Need for Speed: Underground 2 (2004)
After being violently taken out after reaching the top in Olympic City, the player has to start from scratch in Bayview. Still, he’s got some help from Rachel Teller who would like to see an end to corruption in the street racing scene in Bayview and thinks you’re the guy to beat the current top driver, Caleb.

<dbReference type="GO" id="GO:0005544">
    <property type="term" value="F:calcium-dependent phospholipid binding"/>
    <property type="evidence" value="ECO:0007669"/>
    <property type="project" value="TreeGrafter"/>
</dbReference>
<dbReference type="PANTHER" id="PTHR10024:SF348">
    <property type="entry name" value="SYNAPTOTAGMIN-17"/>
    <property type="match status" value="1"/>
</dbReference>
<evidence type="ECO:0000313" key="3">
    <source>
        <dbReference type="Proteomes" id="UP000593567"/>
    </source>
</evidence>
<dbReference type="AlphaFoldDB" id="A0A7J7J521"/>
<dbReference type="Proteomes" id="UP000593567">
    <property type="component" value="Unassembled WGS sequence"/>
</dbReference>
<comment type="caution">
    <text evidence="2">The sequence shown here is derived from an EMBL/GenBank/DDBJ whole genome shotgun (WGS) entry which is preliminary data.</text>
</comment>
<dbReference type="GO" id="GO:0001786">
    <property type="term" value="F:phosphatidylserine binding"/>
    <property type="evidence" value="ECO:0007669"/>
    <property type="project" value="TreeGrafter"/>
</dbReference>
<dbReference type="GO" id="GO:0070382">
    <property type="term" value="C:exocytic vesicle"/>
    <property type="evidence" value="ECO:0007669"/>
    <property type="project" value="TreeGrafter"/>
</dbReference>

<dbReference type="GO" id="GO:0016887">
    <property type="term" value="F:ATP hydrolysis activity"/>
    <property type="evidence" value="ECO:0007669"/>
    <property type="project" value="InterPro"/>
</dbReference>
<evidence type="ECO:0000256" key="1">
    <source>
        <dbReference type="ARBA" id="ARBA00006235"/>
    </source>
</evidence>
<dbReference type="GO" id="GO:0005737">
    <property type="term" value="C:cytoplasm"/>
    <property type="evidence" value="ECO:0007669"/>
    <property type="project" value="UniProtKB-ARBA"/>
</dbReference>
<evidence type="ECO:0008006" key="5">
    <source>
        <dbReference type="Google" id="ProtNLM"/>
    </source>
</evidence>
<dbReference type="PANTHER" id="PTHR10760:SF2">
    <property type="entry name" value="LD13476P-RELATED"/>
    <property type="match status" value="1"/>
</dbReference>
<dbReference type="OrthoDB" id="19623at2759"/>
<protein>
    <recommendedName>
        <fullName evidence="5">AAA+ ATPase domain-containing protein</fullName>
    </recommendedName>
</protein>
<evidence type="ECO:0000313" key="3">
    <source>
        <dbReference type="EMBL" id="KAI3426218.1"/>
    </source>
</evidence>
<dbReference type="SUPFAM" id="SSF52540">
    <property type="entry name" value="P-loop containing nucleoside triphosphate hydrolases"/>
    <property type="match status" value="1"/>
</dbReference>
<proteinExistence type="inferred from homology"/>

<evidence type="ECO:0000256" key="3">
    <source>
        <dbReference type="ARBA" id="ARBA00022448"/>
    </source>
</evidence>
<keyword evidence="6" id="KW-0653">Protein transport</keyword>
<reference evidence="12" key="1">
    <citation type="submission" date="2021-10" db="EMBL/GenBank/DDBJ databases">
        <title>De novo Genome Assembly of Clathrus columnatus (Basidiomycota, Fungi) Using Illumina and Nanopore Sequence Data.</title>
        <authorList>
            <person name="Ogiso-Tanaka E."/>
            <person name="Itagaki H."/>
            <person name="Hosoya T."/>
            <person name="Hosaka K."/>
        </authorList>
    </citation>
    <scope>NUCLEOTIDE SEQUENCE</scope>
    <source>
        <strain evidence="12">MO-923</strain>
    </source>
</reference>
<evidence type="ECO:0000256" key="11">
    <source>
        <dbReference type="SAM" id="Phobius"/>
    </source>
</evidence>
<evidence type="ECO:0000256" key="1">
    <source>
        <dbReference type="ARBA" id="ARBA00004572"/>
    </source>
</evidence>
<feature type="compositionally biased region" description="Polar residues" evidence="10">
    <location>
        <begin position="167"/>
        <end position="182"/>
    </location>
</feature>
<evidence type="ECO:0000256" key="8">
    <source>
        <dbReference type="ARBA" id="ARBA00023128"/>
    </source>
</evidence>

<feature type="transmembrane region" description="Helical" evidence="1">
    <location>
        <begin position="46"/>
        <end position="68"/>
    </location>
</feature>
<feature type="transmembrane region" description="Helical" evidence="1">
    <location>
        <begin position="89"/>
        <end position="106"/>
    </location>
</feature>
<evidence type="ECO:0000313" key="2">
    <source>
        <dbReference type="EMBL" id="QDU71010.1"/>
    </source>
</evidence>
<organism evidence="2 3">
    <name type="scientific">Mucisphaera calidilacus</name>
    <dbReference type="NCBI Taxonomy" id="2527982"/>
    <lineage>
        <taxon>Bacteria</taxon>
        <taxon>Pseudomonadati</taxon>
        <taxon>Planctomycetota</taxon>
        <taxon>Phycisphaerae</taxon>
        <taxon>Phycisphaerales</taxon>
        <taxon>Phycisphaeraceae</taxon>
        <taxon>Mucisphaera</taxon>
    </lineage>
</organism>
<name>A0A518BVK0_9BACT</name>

This is the best street racing game of the PS2 and, arguably, PS3 generation with perfect handling balanced between accessible, convincing and demanding. It’s demanding in that driving your car requires input and concentration; it’s not difficult but you do have to pay attention. It’s an involving driving experience. The decision to make you drive to each event also involves you more than simply choosing off a menu. Using a menu exclusively in an open-world game completely defeats the atmospheric point of the open-world. Another thing that is great is that you can go through the whole game using the same car (I used a Peugeot 206) and just keep refining, tuning and upgrading it. This involves you further in the game in a way that racing games have moved away from. Gran Turismo 3 started the trend toward endlessly buying new cars from the get go, Forza Motorsport copied and the Need for Speed series finally completely capitulated with Shift 2: Unleashed. None of these games have any sense of ownership toward vehicles which is a gigantic misunderstanding of how to reward the player. Giving us new cars as rewards means we feel nothing toward them; we didn’t pick them, choose the colour or install a wicked sound system. We want to develop a relationship with our steed. When thinking about the game, we want to know that it’s in our car that we are achieving victory; that makes the victory sweeter and the game better.